I would argue that life doesn’t get more challenging than that.

Posit #2: If you’ve still got most of your body parts, a working mind, and you haven’t been stranded on another planet, then there’s hope.  

But it helps to recognize and respect our human limits. Multi-tasking, that great savior of the ‘80s, turns out to be more myth than fact. Our computers may be able to open 12 windows at once, but we cannot. And trying to do so just results in a lot of stress, silly mistakes, and badly-burned dinners.

Which leads to the necessity of developing some basic life philosophy about our limitations and how to deal with them.

Basic Life Philosophy

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When I was raising kids and teaching school and writing a book and doing the cooking, laundry, et cetera, I realized I would go right smack out of my head if I didn’t figure out some way to juggle the chaos. As with most things, necessity proved to be the mother of invention. One evening, with dinner bubbling on the stove, two dozen cupcakes baking in the oven for a fundraiser, and a pile of federal tax forms waiting on my desk, my daughter informed me we needed to do a science experiment that night for her class project the next day. She began listing the many items we would need. Wiping a strand of hair from my (tired) face, I gave her one of those smiles parents employ to keep from committing hara-kiri before their children’s eyes. “One disaster at a time,” I told her. Thus was born my succinct philosophy for managing the impossible.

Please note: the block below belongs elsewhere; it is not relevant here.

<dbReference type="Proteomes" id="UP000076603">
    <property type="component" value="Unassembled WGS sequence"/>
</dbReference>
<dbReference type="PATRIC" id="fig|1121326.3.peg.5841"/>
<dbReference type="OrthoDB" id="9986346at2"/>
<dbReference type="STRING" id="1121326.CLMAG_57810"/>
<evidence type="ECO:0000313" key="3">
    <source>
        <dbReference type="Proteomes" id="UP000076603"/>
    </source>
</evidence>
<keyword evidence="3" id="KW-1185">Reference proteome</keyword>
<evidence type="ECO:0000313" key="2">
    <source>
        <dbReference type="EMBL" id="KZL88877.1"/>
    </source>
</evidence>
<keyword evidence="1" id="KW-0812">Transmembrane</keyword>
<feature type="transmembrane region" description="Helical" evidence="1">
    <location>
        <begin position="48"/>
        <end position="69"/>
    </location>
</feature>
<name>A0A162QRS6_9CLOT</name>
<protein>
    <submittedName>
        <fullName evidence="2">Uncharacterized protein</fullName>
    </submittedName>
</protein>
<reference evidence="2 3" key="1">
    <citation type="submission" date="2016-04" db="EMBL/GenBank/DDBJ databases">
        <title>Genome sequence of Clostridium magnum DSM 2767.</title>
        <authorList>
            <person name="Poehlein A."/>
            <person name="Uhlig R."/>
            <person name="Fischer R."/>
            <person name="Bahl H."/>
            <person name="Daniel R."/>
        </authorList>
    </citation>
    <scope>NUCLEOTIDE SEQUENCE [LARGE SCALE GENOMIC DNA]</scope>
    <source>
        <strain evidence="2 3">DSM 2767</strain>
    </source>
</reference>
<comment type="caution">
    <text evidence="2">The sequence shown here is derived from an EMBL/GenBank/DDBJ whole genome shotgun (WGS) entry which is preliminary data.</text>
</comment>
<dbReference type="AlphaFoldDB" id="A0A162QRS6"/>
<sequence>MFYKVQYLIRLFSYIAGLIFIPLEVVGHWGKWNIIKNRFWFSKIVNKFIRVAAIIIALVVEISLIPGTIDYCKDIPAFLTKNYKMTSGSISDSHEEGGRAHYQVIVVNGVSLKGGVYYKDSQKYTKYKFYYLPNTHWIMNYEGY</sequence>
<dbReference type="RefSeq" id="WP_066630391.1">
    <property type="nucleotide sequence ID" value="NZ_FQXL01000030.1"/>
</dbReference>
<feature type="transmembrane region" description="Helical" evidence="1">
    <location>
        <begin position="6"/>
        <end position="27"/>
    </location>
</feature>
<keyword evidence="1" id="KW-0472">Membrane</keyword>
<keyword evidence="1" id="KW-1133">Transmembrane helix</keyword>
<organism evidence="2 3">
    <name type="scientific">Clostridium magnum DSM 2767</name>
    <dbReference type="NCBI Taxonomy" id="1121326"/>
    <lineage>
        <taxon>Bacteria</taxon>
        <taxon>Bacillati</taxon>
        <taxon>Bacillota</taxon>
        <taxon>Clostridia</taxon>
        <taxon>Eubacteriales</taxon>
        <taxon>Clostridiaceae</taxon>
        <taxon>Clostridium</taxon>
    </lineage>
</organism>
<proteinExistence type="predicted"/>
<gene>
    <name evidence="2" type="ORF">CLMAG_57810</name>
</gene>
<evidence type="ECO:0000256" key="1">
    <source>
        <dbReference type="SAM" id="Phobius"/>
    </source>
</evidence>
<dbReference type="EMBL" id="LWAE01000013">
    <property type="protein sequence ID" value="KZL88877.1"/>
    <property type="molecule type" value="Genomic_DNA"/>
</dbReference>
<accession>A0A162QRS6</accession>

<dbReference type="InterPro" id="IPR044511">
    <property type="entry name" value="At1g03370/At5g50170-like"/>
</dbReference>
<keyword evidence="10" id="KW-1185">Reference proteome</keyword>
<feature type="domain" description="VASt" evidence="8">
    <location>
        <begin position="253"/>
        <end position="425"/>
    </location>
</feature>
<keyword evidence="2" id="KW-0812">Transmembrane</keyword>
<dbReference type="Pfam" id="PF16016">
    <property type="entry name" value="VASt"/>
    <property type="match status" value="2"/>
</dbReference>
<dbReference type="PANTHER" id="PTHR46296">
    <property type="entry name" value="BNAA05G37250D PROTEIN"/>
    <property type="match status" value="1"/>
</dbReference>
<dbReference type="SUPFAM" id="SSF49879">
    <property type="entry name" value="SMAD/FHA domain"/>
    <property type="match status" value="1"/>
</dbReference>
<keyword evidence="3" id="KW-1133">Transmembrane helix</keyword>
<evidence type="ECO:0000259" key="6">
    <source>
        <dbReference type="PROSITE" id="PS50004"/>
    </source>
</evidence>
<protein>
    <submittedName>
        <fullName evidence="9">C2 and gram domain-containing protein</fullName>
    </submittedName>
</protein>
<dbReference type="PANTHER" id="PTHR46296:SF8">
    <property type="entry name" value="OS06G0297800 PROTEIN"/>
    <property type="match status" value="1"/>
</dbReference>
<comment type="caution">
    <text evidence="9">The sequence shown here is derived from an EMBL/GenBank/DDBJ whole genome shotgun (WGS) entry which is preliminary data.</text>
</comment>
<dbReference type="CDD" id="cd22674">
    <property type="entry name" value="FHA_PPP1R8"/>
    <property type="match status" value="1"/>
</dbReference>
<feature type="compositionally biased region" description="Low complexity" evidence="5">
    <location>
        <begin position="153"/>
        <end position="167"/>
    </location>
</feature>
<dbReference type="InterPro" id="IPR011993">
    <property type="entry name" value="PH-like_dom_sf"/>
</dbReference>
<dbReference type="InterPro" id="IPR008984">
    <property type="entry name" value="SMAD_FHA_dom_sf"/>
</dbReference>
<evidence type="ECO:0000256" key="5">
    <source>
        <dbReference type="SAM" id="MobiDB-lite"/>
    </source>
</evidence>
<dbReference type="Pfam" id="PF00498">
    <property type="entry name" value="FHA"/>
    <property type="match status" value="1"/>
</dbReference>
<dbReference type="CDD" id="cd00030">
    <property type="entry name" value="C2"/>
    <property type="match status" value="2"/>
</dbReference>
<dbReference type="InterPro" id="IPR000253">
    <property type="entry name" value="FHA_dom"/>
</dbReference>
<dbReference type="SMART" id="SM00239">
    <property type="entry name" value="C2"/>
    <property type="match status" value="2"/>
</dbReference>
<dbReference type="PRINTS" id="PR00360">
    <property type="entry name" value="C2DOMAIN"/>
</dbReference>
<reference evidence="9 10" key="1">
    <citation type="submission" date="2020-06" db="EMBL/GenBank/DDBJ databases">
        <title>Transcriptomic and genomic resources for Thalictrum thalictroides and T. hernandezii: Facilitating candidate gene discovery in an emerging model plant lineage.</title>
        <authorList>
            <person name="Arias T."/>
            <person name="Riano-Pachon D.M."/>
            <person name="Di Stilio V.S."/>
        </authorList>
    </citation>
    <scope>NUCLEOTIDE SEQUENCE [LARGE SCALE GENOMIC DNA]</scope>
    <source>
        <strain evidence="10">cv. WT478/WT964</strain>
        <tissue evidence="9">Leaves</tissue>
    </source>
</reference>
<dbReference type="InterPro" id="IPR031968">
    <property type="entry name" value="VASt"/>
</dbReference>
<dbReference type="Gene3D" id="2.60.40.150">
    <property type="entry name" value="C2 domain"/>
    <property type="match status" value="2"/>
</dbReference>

Posit #3: You don’t need a 48-hour day (though if you know where one can be obtained, please write me immediately!). You need to exercise your power of choice.

Making Choices